“Action is far less important than nuance, than timing,” Frantz said. “There is a little slapstick, which we spent a lot of time on.”

He said the show doesn’t overdo anything, and the the set may be lovely, but it’s secondary to the actors.

“I think the audience should go away with an appreciation for friendship and for duty and honor,” Frantz said. “But also maybe a little more comfort with the idea that your time ends. I think that’s where they kind of get to in the story.”

He said “Heroes” is going to be a little different than other shows at The Beckwith – six days in a row instead of two weekends, because of the actor’s schedules.

‘Newsies’

Standing up for each other.

That’s the moral of this musical by Children’s Music Workshop’s TeenStock program that opens tomorrow at Lake Michigan College’s Mendel Center Mainstage Theatre.

“The kids haven’t really gone through this, but they still recognize injustice and react to it,” director Meagan Francis said. “They get really amped up, and it’s fun to watch. The show is full of teenage anthems about standing up for each other.”

“Newsies” is based on the historical newsboy strike of 1899 in New York City. When publishing titans William Randolph Hearst and Joseph Pulitzer raise distribution prices at the newsboys’ expense, Jack Kelly, a charismatic newsboy, and his band of teenaged newsies rally from across the city to strike against the unfair conditions and fight for what’s right.

“We have 55 kids in it,” Francis said. “Typically our teen shows don’t have that many, and there is a lot of dancing in the show, so we’re working on getting them on stage as much as possible.”

“Newsies” is being put on through a partnership between CMW and LMC’s Visual and Performing Arts Department.

Kristopher Zook, music director for the show and LMC department chair, said a team of people came together and realized they were all doing the same sort of theater experience for teens each summer.

“What if we took your 30 kids and our 30 kids and really be in business?” Zook said. “We decided to share resources, and it has allowed us to do some recruiting for the college, and we can now offer a lot more in terms of services to the CMW organization, like rehearsal space and a live orchestra. We’re trying to get high school students playing alongside college, alongside professionals.”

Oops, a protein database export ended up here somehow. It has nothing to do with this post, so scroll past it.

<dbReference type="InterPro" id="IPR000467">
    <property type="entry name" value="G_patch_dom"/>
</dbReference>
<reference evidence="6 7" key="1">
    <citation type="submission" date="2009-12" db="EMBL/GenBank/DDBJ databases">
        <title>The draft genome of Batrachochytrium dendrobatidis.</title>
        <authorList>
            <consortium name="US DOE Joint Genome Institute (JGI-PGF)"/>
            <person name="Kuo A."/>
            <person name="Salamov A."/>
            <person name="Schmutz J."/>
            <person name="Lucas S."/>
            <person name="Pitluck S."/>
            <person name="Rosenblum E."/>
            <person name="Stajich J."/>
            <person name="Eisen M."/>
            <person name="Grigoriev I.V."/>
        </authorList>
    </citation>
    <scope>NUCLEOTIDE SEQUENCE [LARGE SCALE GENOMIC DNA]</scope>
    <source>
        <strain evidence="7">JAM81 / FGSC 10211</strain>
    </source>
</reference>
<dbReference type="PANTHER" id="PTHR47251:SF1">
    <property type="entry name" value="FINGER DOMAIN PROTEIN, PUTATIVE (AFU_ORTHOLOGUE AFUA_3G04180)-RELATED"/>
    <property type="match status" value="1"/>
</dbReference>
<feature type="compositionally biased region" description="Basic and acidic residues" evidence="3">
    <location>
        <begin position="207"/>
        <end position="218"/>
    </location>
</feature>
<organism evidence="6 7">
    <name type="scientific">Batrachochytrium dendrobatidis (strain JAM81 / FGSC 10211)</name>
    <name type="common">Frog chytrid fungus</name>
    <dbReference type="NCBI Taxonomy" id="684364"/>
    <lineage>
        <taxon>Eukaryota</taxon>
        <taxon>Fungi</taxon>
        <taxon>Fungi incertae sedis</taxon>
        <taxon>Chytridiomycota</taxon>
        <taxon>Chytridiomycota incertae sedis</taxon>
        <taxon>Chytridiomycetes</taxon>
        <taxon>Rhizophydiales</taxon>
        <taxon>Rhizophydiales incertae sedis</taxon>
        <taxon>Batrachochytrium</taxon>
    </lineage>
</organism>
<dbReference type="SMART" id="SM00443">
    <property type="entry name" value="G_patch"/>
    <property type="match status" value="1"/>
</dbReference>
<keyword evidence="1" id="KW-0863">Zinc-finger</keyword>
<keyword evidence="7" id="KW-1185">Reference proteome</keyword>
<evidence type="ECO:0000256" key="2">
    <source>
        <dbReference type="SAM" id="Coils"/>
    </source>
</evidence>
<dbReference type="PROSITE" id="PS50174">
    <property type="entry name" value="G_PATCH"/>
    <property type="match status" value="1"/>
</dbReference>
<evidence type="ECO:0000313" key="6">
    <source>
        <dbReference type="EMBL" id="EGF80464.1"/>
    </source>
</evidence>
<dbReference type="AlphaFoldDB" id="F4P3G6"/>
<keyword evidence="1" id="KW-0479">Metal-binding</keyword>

It will be the first time in several years that CMW has staged a musical with a live orchestra.

“Rehearsals have been going smoothly,” Zook said. “The kids are terrific. They have a lot of energy, spunk and creative ideas. They’re doing a phenomenal job.”

He said during orchestra rehearsals, the students have been really upbeat about discussing how they can be a positive force for change in the world.

“We’ve been having goosebump-raising experiences where we’ve been sort of talking about the philosophical side of the music as well as the mechanical side,” Zook said.

Francis said it’s the same with the actors.

“‘The World Will Know’ is probably my favorite song in the show,” she said. “It’s when the newsies have all decide to go ahead with the strike, just saying, ‘We’re not going to be held down any longer.’ It’s a really powerful song, and the kids really get into, and it’s fun to watch them perform it.”

Joshua Weber stars as Jack Kelly. Other principal members of the cast are Maxamiliion Paar (Crutchie), Brayden Lynam (Davey), Zoe Shaw (Les), Ally Wilson (Katherine), Amber Case (Medda Larkin) and JD Hall (Joseph Pulitzer).

In addition to Francis and Zook, the production team includes choreography from The Citadel Dance & Music Center’s Lari Lawrence-Gist.

“There’s a lot on the table, but we have a really good team of people who know what they’re doing,” Francis said, “and they’re bringing a really cool experience to the kids.”

Contact: anewman@TheHP.com, 932-0357, Twitter: @HPANewman